Sell side

Sell side is an expression used in financial markets. It refers to firms that take orders from Buy side firms and then work the orders. This is typically achieved by splitting them into smaller orders which are then sent directly to an exchange or to other firms.

Sell side firms are paid through commissions charged on the sales price of the stock. Sell side firms employ research analysts, traders and salespeople who collectively strive to generate ideas and execute trades for Buy side firms, enticing them to do business. Part of the research analyst's job includes publishing research reports on public companies, these reports analyze their business and provide recommendations on the purchase or sale of the stock.

One recent trend in the industry has been unbundling of commission rates; simply put, this is the process of separating the cost of trading the stock (e.g. trader’s salaries) from the cost of research (e.g. research analyst salaries). This process allows Buy side firms to purchase research from the best research firms and trade through the best trading firms, which often are not one and the same.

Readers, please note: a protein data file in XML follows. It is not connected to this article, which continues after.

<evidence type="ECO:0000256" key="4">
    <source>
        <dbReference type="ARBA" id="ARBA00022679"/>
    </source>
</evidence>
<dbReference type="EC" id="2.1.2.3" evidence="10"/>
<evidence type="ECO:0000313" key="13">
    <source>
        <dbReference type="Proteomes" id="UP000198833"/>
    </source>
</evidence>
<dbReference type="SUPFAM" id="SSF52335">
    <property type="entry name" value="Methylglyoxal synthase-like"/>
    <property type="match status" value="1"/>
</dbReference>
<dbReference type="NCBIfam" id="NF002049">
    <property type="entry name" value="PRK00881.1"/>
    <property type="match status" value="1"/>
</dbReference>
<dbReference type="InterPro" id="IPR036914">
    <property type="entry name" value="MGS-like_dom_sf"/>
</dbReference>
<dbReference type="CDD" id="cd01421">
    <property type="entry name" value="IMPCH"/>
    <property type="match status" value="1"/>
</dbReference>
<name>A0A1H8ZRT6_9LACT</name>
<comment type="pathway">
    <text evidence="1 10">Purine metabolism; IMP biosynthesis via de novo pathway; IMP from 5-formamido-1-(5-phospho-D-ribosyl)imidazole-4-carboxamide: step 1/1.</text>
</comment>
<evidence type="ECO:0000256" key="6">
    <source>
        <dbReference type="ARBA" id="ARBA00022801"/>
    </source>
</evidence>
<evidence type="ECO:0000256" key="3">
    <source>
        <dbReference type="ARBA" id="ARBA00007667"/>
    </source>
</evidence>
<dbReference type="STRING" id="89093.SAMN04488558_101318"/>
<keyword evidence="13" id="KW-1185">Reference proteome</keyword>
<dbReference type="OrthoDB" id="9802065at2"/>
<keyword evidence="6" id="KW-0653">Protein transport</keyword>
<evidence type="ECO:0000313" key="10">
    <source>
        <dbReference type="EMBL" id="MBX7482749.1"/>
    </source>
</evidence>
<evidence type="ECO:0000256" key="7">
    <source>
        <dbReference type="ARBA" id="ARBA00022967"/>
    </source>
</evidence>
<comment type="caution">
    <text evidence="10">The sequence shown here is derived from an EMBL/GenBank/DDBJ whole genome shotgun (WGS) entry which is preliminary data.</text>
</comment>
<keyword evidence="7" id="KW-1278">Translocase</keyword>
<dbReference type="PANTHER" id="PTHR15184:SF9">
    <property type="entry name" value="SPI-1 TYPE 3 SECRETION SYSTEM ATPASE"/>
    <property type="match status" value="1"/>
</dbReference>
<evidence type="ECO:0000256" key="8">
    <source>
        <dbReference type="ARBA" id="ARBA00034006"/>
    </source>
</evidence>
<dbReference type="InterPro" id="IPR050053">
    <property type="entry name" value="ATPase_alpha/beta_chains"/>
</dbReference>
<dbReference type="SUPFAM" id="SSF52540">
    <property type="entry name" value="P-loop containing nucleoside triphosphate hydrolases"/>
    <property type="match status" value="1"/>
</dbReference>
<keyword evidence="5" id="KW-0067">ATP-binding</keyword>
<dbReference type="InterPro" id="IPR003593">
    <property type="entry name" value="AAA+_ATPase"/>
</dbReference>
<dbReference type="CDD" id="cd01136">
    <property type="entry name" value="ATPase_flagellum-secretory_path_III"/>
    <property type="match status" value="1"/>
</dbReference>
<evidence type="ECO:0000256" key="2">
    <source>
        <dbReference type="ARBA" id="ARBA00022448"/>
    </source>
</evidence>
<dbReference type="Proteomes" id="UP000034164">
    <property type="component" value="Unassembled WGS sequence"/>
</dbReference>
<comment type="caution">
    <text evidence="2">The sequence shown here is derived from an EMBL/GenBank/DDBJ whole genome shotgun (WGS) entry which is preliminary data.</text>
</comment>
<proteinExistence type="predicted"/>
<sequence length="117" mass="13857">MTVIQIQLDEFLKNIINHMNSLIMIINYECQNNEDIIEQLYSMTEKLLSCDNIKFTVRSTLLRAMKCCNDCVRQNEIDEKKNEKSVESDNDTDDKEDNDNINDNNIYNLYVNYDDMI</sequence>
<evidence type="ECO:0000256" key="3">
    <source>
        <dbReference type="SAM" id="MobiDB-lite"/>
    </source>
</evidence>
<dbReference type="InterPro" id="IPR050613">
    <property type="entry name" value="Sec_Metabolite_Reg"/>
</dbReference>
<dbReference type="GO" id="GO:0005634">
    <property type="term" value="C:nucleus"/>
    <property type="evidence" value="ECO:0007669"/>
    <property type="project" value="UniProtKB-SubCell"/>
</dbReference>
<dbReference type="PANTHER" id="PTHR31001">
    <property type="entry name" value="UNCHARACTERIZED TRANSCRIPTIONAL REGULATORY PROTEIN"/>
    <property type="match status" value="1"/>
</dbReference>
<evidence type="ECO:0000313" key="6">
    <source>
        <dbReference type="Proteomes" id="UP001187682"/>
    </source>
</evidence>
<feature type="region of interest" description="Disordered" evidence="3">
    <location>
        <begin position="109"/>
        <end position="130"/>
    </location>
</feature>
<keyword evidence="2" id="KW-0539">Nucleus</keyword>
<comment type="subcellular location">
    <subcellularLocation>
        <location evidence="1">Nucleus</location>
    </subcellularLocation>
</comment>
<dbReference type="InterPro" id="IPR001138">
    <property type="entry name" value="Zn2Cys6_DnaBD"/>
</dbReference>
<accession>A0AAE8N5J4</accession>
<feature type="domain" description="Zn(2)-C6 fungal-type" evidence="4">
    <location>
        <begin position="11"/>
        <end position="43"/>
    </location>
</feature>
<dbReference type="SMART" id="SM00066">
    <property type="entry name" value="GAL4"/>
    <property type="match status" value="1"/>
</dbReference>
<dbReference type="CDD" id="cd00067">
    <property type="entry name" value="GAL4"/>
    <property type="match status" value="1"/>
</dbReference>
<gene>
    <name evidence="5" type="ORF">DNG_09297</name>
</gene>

After the bursting of the dot-com bubble, many US sell side firms were accused of self-dealing in a lawsuit brought by New York State Attorney General Elliot Spitzer. In addition to the business done with Buy side firms as described above, sell side firms also performed investment banking services for corporations, such as stock and debt offerings, loans, etc. These corporate clients generally did not like to see negative press put out about their own companies. To try to prevent the publishing of negative research, corporate clients would pressure the sell side firms by threatening to withhold lucrative banking business or demanding equally lucrative shares in IPOs - essentially bribing the sell side firm. While the $1.4 billion settlement of this lawsuit made significant progress in cleaning up the industry in the US, it's notable that the lawsuit only went after sell side firms, leaving the arguably equally culpable corporations relatively unscathed.


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  • Sell v. United States — SCOTUSCase Litigants=Sell v. United States ArgueDate=March 3 ArgueYear=2003 ReargueDate= ReargueYear= DecideDate=June 16 DecideYear=2003 FullName=Charles Thomas Sell, Petitioner v. United States Citation=123 S. Ct. 2174; 156 L. Ed. 2d 197; 2003 U …   Wikipedia

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